My answer was going to be by the sun. If I were blind, I could still feel the sun on my skin, and through that feeling, know the time.
Other than the sun, I would measure time by the growth and interests of my children, and my children's children.
A psychological progression. Although, not necessarily linear. Time is probably a mind thing mostly
It's already been written. Time would be measured by the journey of the sun. I chose the word "journey" for good reason. The root word is "jour" which is day in French.
As a 14 year old desperate for pocket money I'd work all Summer on a cash-crop farm. Day after day of non-stop howing and pruning. By the start of August I discovered I could tell the time with 3-4 minutes accuracy by observing the sun and dead-reckoning its position in relation to fixed ob
That's what I know of time via personal observation. In truth, I know it was created by God when he envisioned "night and day". God existed for all eternity and the only way the human mind can come close to comprehending that- is to remember that God created time and he is not subject to it.
If we were not aware of time--we'd lose perspective and many other things.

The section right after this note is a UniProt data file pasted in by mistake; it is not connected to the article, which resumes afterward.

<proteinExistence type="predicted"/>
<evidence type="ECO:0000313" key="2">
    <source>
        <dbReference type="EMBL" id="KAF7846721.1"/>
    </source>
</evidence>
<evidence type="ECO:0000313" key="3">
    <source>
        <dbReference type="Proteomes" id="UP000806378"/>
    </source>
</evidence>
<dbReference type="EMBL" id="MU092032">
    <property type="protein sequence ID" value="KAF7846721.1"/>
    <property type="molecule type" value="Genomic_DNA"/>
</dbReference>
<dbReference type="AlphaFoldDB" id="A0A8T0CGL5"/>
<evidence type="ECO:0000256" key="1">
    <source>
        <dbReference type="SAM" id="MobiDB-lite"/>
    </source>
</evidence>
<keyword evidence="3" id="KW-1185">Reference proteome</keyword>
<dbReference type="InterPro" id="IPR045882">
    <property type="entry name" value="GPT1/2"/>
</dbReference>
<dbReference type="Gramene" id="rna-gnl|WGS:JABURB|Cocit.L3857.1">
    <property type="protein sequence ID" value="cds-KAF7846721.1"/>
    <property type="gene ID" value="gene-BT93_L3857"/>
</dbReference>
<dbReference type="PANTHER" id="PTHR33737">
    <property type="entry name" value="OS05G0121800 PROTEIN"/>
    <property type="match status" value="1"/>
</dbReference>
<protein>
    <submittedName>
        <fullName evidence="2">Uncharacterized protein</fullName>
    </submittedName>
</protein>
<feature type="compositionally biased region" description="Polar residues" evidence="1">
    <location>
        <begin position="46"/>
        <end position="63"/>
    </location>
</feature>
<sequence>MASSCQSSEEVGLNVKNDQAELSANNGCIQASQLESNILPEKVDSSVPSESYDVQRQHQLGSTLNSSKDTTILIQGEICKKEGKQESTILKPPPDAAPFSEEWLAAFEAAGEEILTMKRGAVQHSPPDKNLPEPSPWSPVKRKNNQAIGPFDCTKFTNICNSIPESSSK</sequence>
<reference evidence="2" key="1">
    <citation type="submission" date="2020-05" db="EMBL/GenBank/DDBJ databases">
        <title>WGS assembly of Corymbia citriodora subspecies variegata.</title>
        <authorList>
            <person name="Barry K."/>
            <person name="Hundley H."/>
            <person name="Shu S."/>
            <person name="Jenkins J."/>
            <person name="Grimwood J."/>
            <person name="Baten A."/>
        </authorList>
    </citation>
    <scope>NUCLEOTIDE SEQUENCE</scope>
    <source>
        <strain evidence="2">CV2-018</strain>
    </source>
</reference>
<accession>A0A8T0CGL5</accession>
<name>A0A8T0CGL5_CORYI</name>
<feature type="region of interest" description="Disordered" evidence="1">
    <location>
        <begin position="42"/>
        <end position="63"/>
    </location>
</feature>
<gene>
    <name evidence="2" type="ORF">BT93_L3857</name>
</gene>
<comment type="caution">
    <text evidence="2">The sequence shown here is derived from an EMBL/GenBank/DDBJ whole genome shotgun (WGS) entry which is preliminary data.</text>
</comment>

As I grow older I'm aware my time for getting things done, grows short and I recall how quickly and easily a decade passes. In 7 months it'll be the 10th anniversary of 9/11. That was alarmingly fast.
By stable processes, eg. oscillations of the cesium atom. You could also use the speed of light, to measure time by the distance it travels (speed of light is constant).
But, I think you are alluding to the question, what if it was impossible to measure time? Then applying the usual principles of physics in such a circumstance the concept of time should not enter in the desc
What is apparent though in the case when you can measure time is that it is a counting of events, where events are usually a collection of particle interactions. Thus in a universe where no particles could interact time doesn't exist, because an unmeasurable quantity is useless.